The Ministry of Industry and Trade has said micro, small and medium enterprises (MSME) policy and strategy will be launched early this year.
In an interview recently, spokesperson for the ministry, Wiskes Nkombezi, said the policy will help to define MSMEs for easy target of any government interventions.
“Government outlines policy directions in terms of access to technology and mainstreaming gender into MSMEs as there has been an outcry that this group was omitted in the last policy. So, in essence, the policy will help government to mainstream cross-cutting issues and develop SMEs,” he said.
Malawi has about 760 000 SMEs which generate an annual revenue of about $2 billion (K680 billion) and create employment for over one million people.
The survey, among other things, established that about 60 percent of SMEs do not use financial services. To manage business finances, most SMEs keep their money at home.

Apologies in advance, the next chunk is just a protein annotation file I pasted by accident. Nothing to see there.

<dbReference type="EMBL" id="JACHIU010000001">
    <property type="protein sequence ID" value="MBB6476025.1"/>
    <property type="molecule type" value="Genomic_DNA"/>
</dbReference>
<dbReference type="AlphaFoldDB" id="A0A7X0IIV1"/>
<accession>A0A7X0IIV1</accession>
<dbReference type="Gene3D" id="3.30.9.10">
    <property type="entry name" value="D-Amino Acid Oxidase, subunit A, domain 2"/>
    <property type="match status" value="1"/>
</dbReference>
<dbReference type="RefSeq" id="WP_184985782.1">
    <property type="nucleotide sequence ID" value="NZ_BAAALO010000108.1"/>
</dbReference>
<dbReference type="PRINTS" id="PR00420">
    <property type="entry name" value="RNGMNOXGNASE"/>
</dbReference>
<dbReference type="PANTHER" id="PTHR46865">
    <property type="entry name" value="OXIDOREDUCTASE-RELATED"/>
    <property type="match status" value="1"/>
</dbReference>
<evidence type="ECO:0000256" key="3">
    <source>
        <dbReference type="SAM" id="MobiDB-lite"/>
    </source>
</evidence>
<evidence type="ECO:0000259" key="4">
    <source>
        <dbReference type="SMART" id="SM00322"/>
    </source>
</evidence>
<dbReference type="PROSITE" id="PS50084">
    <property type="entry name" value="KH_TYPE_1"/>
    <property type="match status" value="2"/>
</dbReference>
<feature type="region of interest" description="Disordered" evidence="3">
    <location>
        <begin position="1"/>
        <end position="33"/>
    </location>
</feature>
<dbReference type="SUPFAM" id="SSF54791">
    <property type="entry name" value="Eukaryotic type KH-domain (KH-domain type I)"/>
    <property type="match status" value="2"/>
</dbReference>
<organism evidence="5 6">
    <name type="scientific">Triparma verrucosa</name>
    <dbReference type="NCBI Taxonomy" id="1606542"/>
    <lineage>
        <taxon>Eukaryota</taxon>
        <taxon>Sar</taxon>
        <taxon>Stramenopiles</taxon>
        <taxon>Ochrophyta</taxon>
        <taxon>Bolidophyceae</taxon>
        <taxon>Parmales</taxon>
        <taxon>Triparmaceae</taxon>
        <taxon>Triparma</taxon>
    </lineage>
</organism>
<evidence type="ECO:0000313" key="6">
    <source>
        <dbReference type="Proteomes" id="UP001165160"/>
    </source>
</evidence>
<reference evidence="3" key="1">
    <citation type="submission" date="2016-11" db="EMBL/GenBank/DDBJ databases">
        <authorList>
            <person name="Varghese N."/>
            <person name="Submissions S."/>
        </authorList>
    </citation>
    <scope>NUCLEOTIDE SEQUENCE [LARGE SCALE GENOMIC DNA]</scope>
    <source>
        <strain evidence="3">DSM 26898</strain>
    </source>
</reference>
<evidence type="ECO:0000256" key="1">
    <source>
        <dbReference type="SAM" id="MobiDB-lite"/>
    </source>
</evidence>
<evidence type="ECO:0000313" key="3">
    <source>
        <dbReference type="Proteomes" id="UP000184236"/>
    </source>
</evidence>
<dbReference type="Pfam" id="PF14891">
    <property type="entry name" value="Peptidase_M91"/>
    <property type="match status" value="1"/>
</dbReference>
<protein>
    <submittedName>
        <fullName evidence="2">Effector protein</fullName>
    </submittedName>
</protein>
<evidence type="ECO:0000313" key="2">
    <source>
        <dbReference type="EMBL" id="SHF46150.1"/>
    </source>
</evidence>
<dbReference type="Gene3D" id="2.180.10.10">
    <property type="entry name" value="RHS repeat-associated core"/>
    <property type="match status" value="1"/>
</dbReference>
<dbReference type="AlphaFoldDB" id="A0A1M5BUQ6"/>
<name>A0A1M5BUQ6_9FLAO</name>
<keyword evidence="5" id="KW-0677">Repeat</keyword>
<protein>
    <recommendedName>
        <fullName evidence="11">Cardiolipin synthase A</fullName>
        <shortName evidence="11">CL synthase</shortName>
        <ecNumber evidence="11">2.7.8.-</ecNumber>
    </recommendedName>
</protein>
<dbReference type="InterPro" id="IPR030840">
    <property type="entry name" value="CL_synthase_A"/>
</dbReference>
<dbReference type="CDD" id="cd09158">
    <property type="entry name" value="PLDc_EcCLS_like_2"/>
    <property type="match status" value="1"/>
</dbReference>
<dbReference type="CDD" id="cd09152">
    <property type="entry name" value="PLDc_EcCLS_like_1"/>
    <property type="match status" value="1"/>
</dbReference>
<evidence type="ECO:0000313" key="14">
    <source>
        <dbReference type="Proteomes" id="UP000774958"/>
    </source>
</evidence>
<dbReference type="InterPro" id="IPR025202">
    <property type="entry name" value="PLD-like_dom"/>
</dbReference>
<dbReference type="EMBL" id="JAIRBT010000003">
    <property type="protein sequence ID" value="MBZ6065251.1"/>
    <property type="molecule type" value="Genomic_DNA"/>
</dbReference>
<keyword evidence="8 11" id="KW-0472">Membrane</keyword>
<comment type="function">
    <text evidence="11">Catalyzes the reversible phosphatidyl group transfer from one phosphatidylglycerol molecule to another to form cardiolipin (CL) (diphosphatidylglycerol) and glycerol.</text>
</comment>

The survey says only 22 percent use products or services offered by commercial banks while 13 percent use formal, but non-bank financial institutions.
On savings, the survey established that about 66 percent do not have or use savings products while 13 percent rely on informal mechanisms such as savings groups.
But local banks have now started recognising the importance of SMEs and they are providing them with loans.
Indebank, for example, recently pledged that it will start providing loans and overdrafts to help SMEs to grow.
The bank’s chairperson Isaac Nsamala noted that the country will transform its economic status if SMEs are supported.
“We are currently talking of boosting Malawi’s export base. The majority of people in the agriculture sector are SMEs.
“But how do we help these people so that they can grow more crops and market them? It is only when we support them by giving them loans and overdrafts, among other things,” said Nsamala.
Micro businesses are defined as those who employ one to four people, small businesses have five to 20 employees while medium ones have 21 to 100.